Water Resources Bill Moving Along in U.S. Congress
Bill to be Considered by House and Senate this Month
As published by Peter Buxbaum in Global Trade Magazine
The House Transportation and Infrastructure Committee of the U.S. Congress approved a bipartisan Water Resources Development Act (WRDA) of 2016 toward the end of May, marking the successful jump of another hurdle for the legislation.
A Senate committee cleared its version of the bill in late April. The measure is expected to be considered by the full House and Senate this month.
WRDA authorizes $9 billion of funding for maintenance and improvements to the nation’s water infrastructure, including $3.4 billion for the new construction of 25 water resources projects. The bill covers everything from ports and waterways to fisheries and drinking water projects.
American Association of Port Authorities (AAPA) CEO Kurt Nagle said that among the most important aspects of this legislation is that it puts WRDA back on an every-two-year cycle, avoiding a backlog of projects and adopting policy changes to make the system work more efficiently and fairly.
“Ensuring the viability and effectiveness of our nation’s deep-draft navigation infrastructure is fundamental to a sound economy,” said Nagle. “WRDA 2016 helps do that by getting Congress back to the business of regularly addressing the needs of our ports and other waterway infrastructure.”
“This bill is not only fully paid for, it prioritizes projects to improve ports and waterways for increased global competitive advantage,” said Senator Jim Inhofe (R-Oklahoma), one of the bills sponsors in the Senate. “Each year, $1.4 trillion worth of goods moves through our nation’s ports, and this number will only grow as our trade volume is expected to double within a decade. In order to set our economy up for success, Congress must provide steady support and thorough oversight of our inland water and marine transportation system by authorizing WRDA every two years.”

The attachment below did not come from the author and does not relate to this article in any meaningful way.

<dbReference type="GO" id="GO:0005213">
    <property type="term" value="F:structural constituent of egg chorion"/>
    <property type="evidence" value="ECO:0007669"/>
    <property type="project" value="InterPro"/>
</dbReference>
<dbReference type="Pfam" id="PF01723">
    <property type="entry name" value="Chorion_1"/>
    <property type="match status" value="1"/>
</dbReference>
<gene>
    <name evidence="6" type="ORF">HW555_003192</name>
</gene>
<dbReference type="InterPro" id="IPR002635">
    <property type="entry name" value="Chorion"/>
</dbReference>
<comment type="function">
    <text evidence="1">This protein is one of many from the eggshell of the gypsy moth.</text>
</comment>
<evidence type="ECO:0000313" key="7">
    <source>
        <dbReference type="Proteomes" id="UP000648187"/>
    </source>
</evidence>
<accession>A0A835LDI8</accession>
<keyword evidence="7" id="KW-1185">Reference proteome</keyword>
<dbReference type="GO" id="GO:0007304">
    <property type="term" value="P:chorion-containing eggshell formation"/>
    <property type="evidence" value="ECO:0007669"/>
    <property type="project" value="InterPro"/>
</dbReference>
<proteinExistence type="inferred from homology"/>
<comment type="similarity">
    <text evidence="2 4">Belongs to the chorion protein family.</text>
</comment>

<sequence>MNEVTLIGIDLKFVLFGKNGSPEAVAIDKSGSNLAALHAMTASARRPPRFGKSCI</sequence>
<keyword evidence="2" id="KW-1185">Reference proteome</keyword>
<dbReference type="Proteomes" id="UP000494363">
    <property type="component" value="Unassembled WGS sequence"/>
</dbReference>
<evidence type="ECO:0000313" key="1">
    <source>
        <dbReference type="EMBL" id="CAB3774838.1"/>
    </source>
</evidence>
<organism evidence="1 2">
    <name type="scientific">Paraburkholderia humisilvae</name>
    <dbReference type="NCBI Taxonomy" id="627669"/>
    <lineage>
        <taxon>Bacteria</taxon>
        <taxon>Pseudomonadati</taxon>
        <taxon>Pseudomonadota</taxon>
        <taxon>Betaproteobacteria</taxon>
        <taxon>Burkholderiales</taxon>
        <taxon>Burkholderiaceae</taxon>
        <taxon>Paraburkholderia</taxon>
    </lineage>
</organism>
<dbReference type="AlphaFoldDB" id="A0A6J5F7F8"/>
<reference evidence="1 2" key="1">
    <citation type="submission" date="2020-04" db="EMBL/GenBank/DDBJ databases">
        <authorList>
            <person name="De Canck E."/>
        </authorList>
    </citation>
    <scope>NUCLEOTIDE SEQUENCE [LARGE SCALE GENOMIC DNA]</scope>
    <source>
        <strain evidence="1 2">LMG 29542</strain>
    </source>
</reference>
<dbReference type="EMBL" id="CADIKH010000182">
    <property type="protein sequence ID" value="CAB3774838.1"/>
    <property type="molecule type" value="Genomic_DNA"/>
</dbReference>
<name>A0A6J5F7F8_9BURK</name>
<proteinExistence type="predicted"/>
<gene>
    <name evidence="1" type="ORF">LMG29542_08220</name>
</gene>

The Senate bill provided a three-year extension in the small ports set-aside in the Harbor Maintenance Trust Fund (HMTF). A ten-percent set-aside for small ports provided in 2014 legislation, scheduled to expire in 2022, will remain in place through 2025 under the Senate bill.
WRDA 2016, if passed, will continue the progress made with the Water Resources Reform and Development Act (WRRDA) of 2014 which moved towards full use of the Harbor Maintenance Tax. That development, said Nagle “is essential to maintain a world-class 21st century port navigation system and provide more donor equity.”
In the last, a large portion of HMTF revenue, which is collected by taxing the value of cargo, was left unspent or redirected to other congressional priorities. “While the 2014 water resources bill made strides in fixing this problem, the reforms are non-binding and allow large balances to persist,” said Edward Wytkind, President of the Transportation Trades Department, AFL-CIO.
The current legislation “advances additional reforms by converting the funds to mandatory spending, ensuring the money is delivered as intended,” Wytkind added. “This change will help our struggling ports accommodate growing cargo demand and increasingly larger ships. With the Panama Canal expansion nearing completion, this legislation is particularly timely.”